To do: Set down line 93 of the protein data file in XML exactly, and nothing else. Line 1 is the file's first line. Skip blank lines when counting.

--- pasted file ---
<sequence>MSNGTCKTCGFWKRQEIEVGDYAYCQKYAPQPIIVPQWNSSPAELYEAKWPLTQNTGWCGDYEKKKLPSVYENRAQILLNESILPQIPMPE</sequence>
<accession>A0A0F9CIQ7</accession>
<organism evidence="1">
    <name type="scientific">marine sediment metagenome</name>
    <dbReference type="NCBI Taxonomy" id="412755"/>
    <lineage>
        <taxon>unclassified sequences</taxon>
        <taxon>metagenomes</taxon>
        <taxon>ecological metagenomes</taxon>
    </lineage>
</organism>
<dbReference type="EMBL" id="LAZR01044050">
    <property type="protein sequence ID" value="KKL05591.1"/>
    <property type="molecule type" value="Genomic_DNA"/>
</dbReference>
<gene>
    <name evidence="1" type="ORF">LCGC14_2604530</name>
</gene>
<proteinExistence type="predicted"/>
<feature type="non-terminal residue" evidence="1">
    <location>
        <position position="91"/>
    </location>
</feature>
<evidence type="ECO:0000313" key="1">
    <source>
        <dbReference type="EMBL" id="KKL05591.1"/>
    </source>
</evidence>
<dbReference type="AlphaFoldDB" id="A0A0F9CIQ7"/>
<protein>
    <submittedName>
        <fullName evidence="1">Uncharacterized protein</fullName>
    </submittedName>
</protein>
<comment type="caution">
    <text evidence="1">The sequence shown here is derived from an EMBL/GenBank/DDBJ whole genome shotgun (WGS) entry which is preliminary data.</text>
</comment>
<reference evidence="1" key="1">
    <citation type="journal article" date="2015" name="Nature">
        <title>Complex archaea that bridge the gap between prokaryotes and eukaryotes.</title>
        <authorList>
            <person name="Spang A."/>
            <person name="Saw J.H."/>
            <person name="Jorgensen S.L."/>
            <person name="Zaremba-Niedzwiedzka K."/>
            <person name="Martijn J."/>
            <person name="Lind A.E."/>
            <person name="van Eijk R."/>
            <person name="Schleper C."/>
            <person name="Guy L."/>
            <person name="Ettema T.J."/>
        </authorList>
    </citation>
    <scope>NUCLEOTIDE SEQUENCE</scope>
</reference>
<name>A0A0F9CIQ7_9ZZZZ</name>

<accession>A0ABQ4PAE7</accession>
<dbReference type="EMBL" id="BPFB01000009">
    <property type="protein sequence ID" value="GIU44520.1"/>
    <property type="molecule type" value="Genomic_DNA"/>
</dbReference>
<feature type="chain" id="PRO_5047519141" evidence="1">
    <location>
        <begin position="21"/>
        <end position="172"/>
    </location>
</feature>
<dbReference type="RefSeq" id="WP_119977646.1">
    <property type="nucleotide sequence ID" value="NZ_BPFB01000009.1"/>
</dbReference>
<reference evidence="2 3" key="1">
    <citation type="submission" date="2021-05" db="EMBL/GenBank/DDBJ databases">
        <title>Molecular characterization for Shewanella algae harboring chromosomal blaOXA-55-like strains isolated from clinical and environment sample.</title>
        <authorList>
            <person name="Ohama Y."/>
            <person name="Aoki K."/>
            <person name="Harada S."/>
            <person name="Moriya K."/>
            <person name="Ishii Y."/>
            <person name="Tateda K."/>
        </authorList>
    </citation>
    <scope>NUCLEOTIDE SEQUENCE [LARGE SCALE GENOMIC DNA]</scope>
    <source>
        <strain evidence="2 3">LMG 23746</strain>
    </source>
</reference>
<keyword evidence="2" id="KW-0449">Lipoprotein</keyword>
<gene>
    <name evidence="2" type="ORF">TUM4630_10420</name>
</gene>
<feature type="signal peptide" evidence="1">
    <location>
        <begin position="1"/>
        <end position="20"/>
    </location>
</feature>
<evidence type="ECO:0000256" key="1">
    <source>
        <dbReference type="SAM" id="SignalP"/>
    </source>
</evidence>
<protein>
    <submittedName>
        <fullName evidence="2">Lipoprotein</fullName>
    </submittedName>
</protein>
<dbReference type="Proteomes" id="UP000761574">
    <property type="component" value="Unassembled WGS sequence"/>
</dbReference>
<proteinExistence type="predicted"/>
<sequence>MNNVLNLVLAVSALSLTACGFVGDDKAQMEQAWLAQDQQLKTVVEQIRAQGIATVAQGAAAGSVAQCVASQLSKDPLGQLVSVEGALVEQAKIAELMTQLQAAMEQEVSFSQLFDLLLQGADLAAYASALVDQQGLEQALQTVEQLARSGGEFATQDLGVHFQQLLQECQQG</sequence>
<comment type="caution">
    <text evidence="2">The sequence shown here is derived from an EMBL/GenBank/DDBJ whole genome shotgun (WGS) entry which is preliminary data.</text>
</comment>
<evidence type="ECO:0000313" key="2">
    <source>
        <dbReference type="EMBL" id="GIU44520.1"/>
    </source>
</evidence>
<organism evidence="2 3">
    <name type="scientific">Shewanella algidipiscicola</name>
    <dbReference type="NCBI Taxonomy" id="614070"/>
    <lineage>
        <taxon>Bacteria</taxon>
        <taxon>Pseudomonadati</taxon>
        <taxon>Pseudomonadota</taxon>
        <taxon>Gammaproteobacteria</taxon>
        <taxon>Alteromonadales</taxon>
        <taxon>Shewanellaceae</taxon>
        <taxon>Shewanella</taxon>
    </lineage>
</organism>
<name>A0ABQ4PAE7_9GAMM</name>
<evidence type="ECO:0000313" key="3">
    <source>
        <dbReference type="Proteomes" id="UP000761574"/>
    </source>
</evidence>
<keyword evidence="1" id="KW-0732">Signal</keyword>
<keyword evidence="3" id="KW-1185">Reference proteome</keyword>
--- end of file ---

<feature type="signal peptide" evidence="1">